Santa True and “Mrs Santa True” (Cat) will both be teaching at ISC Denver and at the FORBS Reunion in Southern California this January. We hope to see you there! You can also check out older helpful articles at
and Santa True can be contacted at

(Photos Courtesy of Clare Foster, and Squaw Valley/Alpine Meadows)

Striving for Relevance

As a Performer, we strive for relevance, to bridge a moment between two or more people—a shared feeling, a moment of truth. As an old guy in a fuzzy suit, I can’t wave my hands and fix their problems, as much as I would really like to.

I can however:

  1. Listen intently and with compassion
  2. Try to entertain and bring a sense of play and wonder
  3. Share my love for the season and the ideals behind it
  4. Bring a sense of continuity over time and of the bigger picture
  5. Offer unbiased affection in its simplest form

As a Performer, I deal with Intangibles. And the value of them starts with my heart.

How to Book a Santa during a Busy Holiday Season

How to Book a Santa During the Busy Holiday Season

Six Creative Tips from Santa True

Many folks want to hire a Santa for those weekends between Thanksgiving and Christmas, and especially close to Christmas Eve. The logistics of it all can make it difficult to find the right professional Santa who has open availability. There are only so many Santas, and they can only cover a certain range of distance. On Christmas Eve, the Santas are also facing a narrow drive time for home visits. When you figure peak hours and a limited supply of professional Santas, some folks are going to have trouble confirming that coveted appointment.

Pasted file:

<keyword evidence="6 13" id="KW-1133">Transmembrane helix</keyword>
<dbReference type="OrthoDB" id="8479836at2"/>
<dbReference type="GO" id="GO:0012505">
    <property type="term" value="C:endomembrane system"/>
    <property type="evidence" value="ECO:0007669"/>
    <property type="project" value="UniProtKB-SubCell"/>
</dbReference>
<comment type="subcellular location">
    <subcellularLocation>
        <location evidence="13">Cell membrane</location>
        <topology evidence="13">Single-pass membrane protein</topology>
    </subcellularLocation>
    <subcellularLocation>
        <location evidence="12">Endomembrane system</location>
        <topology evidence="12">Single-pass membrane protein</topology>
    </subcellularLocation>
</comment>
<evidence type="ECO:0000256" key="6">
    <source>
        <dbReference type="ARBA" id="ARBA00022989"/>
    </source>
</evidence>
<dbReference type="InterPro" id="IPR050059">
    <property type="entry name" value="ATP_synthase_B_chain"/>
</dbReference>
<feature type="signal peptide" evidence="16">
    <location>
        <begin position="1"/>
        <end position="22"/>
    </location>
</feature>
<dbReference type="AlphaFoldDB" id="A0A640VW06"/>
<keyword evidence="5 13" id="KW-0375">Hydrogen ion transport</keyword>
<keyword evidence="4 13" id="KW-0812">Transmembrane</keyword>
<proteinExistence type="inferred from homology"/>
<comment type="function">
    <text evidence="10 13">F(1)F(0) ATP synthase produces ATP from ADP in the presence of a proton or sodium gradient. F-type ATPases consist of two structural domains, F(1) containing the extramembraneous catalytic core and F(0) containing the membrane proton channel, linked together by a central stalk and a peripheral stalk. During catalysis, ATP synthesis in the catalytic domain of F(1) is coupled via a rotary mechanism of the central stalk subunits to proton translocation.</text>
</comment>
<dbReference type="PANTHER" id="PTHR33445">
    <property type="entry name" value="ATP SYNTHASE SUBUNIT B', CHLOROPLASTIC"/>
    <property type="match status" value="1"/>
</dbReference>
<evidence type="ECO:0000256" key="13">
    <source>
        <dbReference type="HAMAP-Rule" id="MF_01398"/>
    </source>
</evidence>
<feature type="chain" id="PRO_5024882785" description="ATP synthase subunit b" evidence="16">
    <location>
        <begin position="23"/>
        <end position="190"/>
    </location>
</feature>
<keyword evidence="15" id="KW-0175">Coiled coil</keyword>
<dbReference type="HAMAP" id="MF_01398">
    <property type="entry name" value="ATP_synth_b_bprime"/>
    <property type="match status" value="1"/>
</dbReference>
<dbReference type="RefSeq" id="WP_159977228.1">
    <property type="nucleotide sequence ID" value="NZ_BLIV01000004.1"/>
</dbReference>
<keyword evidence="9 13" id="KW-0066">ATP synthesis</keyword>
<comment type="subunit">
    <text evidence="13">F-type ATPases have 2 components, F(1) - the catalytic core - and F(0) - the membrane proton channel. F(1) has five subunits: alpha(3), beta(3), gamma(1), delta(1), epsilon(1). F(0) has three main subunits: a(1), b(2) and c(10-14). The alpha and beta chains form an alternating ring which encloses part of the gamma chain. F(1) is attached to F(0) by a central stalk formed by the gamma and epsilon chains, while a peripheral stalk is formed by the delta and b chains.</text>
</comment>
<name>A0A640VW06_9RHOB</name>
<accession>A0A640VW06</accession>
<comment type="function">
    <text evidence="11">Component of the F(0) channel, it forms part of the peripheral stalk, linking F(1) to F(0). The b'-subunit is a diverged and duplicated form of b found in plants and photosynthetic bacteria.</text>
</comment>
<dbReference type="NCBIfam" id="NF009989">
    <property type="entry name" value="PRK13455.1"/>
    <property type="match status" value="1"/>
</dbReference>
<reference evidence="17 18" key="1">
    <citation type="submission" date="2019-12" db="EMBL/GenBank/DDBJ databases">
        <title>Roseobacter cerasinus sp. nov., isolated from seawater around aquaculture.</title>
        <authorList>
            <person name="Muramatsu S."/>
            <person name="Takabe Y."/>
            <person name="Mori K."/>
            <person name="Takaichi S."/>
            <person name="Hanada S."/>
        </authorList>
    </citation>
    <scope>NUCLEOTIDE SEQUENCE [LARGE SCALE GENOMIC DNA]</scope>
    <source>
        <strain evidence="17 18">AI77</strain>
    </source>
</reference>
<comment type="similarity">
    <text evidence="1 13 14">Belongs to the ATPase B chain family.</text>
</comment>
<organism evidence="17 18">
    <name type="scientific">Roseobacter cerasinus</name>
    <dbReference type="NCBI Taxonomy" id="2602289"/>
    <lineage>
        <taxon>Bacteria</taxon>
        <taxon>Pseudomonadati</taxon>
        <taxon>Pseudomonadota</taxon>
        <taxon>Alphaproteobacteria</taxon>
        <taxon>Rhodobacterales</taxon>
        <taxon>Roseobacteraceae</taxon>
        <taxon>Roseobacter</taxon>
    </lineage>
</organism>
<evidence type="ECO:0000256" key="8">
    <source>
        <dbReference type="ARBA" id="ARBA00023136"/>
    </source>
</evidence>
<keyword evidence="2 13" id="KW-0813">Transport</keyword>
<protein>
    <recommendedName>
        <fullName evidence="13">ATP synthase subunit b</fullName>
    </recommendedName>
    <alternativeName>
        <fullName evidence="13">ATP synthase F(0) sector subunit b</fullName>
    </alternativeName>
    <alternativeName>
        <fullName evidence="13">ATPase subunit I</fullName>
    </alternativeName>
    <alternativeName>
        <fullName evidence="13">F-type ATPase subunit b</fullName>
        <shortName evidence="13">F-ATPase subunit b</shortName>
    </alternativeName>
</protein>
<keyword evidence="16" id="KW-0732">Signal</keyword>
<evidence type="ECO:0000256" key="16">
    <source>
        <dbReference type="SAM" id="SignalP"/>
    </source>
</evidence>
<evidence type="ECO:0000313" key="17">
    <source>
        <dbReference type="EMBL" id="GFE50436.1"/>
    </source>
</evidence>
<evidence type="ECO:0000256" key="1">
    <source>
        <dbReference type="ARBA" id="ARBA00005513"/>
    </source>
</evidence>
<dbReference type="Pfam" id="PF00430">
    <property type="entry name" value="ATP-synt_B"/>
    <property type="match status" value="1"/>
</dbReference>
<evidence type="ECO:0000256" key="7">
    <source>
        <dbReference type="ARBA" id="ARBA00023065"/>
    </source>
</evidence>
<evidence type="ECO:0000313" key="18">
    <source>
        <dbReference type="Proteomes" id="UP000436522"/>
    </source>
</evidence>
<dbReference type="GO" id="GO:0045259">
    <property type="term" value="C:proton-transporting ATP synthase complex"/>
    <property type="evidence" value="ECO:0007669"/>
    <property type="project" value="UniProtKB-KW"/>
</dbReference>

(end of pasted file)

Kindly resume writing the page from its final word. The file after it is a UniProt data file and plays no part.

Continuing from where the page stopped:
But, if we think outside the box, we can help the hardworking Santa get more gigs, and more folks will get their own personal Jolly Elf! Here are some ideas you might consider.

(1) Santa visits on weeknights, too.

The closer it is to Christmas season, the fewer professional Santas you’ll find available during peak times. Save money and have more time with Santa by requesting him to visit on a weeknight. Or have Santa come to your event for Lunch or Breakfast with Santa.

(2) Santa loves surprises! And cookies, of course.

Home visits don’t have to be on Christmas Eve. Invite friends and family to come over and make cookies with a surprise special guest! You can host a party where children watch classic Christmas movies, have pajama-story time, and so on. Santa is the world’s greatest expert on cookies, after all!

(3) Santa is no stranger to the camera.

If you really want to surprise your doubters, have Santa come by when they’re not home and take video of him putting presents under the tree. Remove the presents and magically have them come back on Christmas morning. Then “discover” that the camera was left on, and lo and behold, “You caught Santa on Camera!”

(4) Sometimes Santa “accidentally” wakes you up.

Santa can come visit after the children have gone to bed, and you can quietly wake them while he’s putting presents under the tree. Santa always has time for a short visit before he hurries out to the next home!

(5) Santa says, “the more, the merrier!”